When Comey has nothing to lose and he has a story to tell, here's what he sounds like:

SCHUMER: There have been media reports describing a dramatic visit by Alberto Gonzales and Chief of Staff Andrew Card to the hospital bed of John Ashcroft in March 2004, after you, as acting attorney general, decided not to authorize a classified program. First, can you confirm that a night-time hospital visit took place?

COMEY: Yes, I can.

SCHUMER: OK. Can you remember the date and the day?

COMEY: Yes, sir, very well. It was Wednesday, March the 10th, 2004.

SCHUMER: And how do you remember that date so well?

COMEY: This was a very memorable period in my life; probably the most difficult time in my entire professional life. And that night was probably the most difficult night of my professional life. So it's not something I'd forget.

SCHUMER: Were you present when Alberto Gonzales visited Attorney General Ashcroft's bedside?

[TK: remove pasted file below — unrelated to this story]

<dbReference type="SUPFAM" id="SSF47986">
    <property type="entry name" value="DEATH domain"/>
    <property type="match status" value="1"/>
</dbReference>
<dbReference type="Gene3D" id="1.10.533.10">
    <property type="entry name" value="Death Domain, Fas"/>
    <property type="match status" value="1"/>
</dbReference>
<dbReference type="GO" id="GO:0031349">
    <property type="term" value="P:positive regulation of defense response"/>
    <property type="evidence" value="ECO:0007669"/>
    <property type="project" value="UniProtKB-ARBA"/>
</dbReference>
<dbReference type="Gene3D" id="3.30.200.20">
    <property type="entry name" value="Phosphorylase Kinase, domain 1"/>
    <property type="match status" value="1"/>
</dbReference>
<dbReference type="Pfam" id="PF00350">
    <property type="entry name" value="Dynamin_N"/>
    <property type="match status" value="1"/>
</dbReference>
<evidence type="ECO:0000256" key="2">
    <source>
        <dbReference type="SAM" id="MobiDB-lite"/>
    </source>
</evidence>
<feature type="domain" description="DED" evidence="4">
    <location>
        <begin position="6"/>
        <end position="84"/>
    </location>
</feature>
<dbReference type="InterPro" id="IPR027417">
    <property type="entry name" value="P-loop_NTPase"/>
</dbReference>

COMEY: Yes.

SCHUMER: And am I correct that the conduct of Mr. Gonzales and Mr. Card on that evening troubled you greatly?

COMEY: Yes.

SCHUMER: OK. Let me go back and take it from the top. You rushed to the hospital that evening. Why?

COMEY: I'm only hesitating because I need to explain why.

SCHUMER: Please. I'll give you all the time you need, sir.

COMEY: I've actually thought quite a bit over the last three years about how I would answer that question if it was ever asked, because I assumed that at some point I would have to testify about it. 

The rest of the exchange is the stuff of legend.

If you see Comey behaving like this, I think it's safe to make two assumptions: First, that he has decided that he doesn't mind being fired and that it's more important to tell the truth than to keep his job, and second and relatedly, that he has decided that his continued presence at FBI isn't necessary to preserve a crucially important investigation that is ongoing. This scenario may be the most embarrassing for Trump, but it almost surely means he is safest from seeing his presidency overwhelmed by Russia matters.